• 2024 年 5 月 25 日 上午 12:26

衣若芬 I LOFEN

天地大美.人文長青.衣若芬陪你一起悠遊 Discover Endless Beauty, Nurture Timeless Humanity, Wonder Alongside I Lo-fen

AI来了,作家怎么办?AI is Coming, What Should Writers Do?

Bylofeni

4 月 13, 2024

4月2日,同一天签了两本书的合同。一本《AIGC文图学:人类3.0时代的生产力》,将在北京出版。一本《第一次遇见苏东坡》,将在上海出版。

两本书的写作目的和性质截然不同。《AIGC文图学》是8月新学期的新开课程参考书,用文图学的方法论和视角来谈人工智能生成内容(AI Generated Content)。包括如何使用人工智能助手,下指令自动生成文字、图像、音频和视频,对生成的文本进行评价。这些AI生成的文本,已经逐渐渗透进我们的日常生活,影响职业技能、伦理道德、产权法规、乃至国际秩序等等。

《第一次遇见苏东坡》是临时接的写作任务,不在今年的规划中。带着部分自传回忆,我把自己的人生历程,结合与苏东坡的十次相遇,受启发的体验及感悟,通过讲述经典的苏东坡作品,呈现每一次遇见苏东坡的新鲜。有时两本书在同一天各写一部分,于是我陷入既溢满“昨日重现”的情怀,苦辣酸甜,冷暖自知;又条理分明,严守逻辑推演的批判思维。

跳进游泳池,滑动双臂和双腿。长时间伏案写作,造成全身的酸疼,只有在水里稍稍可以缓解。我偶尔一直闭气,脑子里穿插蹦跃者纷乱的思绪,几乎像是忘了呼吸。等到本能地冲破窒息抬起头来,看见泳池周围的椰子树,才又深吸一口气,潜入水中。让自己像机器一样的工作着,但是疲惫和焦躁让我意识到,自己毕竟是个人。

如同去年在新加坡美术馆,看了展览“Proof of Personhood: Identity and Authenticity in the Face of Artificial Intelligence”(人格的证明:面对人工智能的身份和真实性),有观众在墙上贴了便条纸张说:“怎么证明我是人?我哭,我感到我的身体,我饿。”

怎么证明你是人类?现在很多网站要求我们通过辨识图像、拉动图块、计算数字,来证明自己是人。AI时代,我们越来越难以厘清真实和虚拟;是“人类大脑”还是“人工大脑”也越来越难以二分,也许以后AI更多介入人们,区别的问题会不会就变得无所谓了呢?

1956年,在达特茅斯会议(Dartmouth Summer Research Project on Artificial Intelligence)上,约翰·麦卡锡(John McCarthy, 1927-2011)首次提出了“Artificial Intelligence(AI,人工智能)”这个词,标志着AI作为一个独立研究领域的诞生。1980年代的专家系统和1990年代的深度学习机制推动了进展缓慢,几经停顿的AI研究。

2011年苹果手机推出语音助手Siri,可以语音回应用户的提问。2014年,开始有简单的聊天机器人协助文字输出。隔年《腾讯财经》便将AI使用于新闻报道。2016年,谷歌的AlphaGo战胜世界围棋冠军李世乭,你可能会想:训练AI下围棋对我有什么用?

同样在2016年,北京清华大学开发可以创作古典诗的机器人“薇薇”。2017年,人类历史上第一部由人工智能微软小冰生成的汉语白话诗集《阳光失了玻璃窗》出版。你可能会想:原以为人工智能是帮我们处理“动手”的事情,比如烧饭洗衣、打扫卫生。现在,我还是自己烧饭洗、打扫卫生,AI竟然“动脑”,吟风弄月,当起诗人来了。

2022年11月智能聊天机器人ChatGPT公诸于世,马上吸引了全球的关注。短短两个月,用户就达到一亿,打破在此之前,花了九个月达到一亿用户的TiK ToK。

AI来了,作家怎么办?读者又能怎么读?4月19日下午3点半,欢迎到南洋理工大学的地标建筑The Hive,听知名作家马家辉教授和我,一起来聊聊我们的经验和思考。

2024年4月13日,新加坡《联合早报》“上善若水”专栏

On April 2nd, I signed contracts for two books on the same day. One is titled “Text and Image Studies on AIGC: The Productivity in the Age of Humanity 3.0,” which will be published in Beijing. The other is “The First Encounter with Su Dongpo,” to be published in Shanghai.

The purposes and natures of these two books are distinctly different. ‘ Text and Image Studies on AIGC ‘ is a reference book for a new course beginning in the August semester, discussing Artificial Intelligence Generated Content (AIGC) from the perspective of text and image studies. It covers how to use AI assistants to automatically generate text, images, audio, and video, and how to evaluate the generated content. This AI-generated content has increasingly permeated our daily lives, affecting professional skills, ethics, property laws, and even international order.

‘The First Encounter with Su Dongpo’ was a writing task I took on temporarily, not planned for this year. Incorporating autobiographical memories, I narrate my life journey intertwined with ten encounters with Su Dongpo, the inspirations and insights gained, and the freshness of each encounter through his classic works. Sometimes, I work on both books in a single day, caught between a nostalgia-filled ‘yesterday’ and a critically logical mindset.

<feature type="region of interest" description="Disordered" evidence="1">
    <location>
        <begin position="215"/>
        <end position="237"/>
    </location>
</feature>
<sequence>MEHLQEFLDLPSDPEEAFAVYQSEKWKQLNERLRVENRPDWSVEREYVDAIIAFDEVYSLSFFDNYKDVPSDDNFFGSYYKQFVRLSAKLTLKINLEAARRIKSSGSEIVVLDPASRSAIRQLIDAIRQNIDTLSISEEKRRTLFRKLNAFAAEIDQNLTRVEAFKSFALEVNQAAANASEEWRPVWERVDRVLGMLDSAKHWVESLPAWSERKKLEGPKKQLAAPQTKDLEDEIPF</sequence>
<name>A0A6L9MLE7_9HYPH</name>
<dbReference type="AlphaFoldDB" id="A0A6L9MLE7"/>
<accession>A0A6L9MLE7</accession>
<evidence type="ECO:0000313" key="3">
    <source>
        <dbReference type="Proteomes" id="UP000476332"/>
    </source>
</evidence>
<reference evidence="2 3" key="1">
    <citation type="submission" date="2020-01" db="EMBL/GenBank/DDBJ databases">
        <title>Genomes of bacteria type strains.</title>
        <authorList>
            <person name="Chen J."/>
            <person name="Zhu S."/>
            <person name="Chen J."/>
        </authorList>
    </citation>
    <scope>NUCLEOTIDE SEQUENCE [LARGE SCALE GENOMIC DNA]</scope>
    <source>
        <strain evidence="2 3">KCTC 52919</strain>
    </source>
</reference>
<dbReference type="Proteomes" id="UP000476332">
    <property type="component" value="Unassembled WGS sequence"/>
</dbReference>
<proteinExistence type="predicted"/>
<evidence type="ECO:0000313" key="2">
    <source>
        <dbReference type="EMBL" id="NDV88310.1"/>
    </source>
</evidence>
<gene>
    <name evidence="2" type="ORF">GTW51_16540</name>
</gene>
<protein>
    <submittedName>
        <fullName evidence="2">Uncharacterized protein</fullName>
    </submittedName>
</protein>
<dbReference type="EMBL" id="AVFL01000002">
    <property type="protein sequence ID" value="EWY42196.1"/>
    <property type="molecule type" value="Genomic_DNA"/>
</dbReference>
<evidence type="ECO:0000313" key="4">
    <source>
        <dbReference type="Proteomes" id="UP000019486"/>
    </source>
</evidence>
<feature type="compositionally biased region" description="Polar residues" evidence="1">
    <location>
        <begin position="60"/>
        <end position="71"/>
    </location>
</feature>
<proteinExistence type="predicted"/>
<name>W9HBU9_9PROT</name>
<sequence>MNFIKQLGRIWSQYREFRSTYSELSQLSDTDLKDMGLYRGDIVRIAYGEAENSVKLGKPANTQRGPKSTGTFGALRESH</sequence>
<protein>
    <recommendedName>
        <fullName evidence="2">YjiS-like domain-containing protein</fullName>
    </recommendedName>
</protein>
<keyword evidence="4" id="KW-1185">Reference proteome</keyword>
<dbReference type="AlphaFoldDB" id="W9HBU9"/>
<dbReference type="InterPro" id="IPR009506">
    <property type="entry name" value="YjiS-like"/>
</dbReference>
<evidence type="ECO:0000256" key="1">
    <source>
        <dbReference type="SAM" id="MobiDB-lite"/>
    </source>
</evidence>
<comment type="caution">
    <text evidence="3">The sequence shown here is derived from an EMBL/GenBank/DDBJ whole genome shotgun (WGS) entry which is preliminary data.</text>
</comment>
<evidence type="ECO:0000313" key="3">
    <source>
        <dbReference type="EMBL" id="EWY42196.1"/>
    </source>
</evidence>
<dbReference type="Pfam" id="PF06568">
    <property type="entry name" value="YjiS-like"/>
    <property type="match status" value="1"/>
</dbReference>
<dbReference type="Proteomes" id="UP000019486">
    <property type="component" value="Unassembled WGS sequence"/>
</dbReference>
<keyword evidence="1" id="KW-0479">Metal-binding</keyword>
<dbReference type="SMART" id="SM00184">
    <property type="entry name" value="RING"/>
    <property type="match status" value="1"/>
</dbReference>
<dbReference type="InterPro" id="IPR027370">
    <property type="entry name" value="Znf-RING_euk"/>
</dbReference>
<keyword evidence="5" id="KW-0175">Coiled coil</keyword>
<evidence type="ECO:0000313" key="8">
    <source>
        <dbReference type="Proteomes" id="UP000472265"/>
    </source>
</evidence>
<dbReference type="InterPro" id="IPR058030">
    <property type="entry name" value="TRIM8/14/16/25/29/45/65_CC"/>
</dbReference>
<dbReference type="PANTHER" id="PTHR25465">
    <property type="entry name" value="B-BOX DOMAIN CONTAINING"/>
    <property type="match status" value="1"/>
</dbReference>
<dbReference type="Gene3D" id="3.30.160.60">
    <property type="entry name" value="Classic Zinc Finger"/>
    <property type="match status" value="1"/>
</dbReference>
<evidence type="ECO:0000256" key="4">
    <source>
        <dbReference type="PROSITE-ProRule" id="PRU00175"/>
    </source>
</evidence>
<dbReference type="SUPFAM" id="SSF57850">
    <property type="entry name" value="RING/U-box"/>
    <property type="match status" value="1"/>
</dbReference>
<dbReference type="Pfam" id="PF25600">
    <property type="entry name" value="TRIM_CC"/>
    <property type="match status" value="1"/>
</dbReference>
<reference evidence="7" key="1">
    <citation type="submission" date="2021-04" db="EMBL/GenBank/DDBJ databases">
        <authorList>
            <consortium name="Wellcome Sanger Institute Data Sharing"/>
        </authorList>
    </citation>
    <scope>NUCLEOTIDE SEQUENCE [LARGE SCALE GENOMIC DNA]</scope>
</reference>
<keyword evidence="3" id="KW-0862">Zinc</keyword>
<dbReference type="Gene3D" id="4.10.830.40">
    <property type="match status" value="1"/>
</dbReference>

Diving into the swimming pool, moving my arms and legs, helps alleviate the soreness from long hours of writing. Occasionally, I hold my breath amidst the jumbled thoughts in my mind, almost forgetting to breathe until instinctively breaking the surface for air. Seeing the coconut trees around the pool, I take a deep breath and dive back in. Working mechanically, the fatigue and irritability remind me that I am, after all, human.

Like last year at the Singapore Art Museum during the ‘Proof of Personhood: Identity and Authenticity in the Face of Artificial Intelligence’ exhibit, a note on the wall read, ‘How do I prove I’m human? I cry, I feel my body, I get hungry.’

How do you prove you’re human? Nowadays, many websites ask us to identify images, move sliders, and calculate numbers to prove our humanity. In the AI era, distinguishing between reality and virtuality, and between ‘human brain’ and ‘artificial brain’ becomes increasingly challenging. Perhaps as AI further integrates into our lives, these distinctions will become irrelevant.

In 1956, at the Dartmouth Conference, John McCarthy first coined ‘Artificial Intelligence,’ marking the birth of AI as an independent field of study. The development of expert systems in the 1980s and deep learning mechanisms in the 1990s slowly advanced AI research, which had seen several halts.

In 2011, Apple introduced Siri, a voice assistant responsive to user queries. By 2014, simple chatbots began assisting with text output. The following year, ‘Tencent Finance’ started using AI in news reporting. In 2016, Google’s AlphaGo defeated the world Go champion Lee Sedol. You might wonder, what use do I have for training an AI to play Go?

Also in 2016, Tsinghua University in Beijing developed a robot named ‘Weiwei’ capable of composing classical poetry. In 2017, the first Chinese vernacular poetry collection generated by Microsoft’s AI ‘Xiaoice(Xiaobing)’ was published. You might think, I expected AI to handle manual tasks like cooking and cleaning. Now, AI is engaging in creative tasks, composing poetry and becoming a poet.

In November 2022, the intelligent chatbot ChatGPT was released, quickly drawing global attention. Within just two months, it reached 100 million users, surpassing the nine months it took TiK ToK to reach the same milestone.

AI is here, so what should writers do? How should readers engage? On April 19th at 3:30 PM, join me and the renowned writer Professor MA Ka Fai at The Hive, a landmark building at Nanyang Technological University, to discuss our experiences and thoughts.

April 13, 2024, ‘Shang Shan Ruo Shui’ (The highest goodness is like water)column, Lianhe Zaobao, Singapore.”

By lofeni

讀書。寫作。教學。演講。旅行。我的日常生活。 作家。文圖學創發人。任教於新加坡南洋理工大學。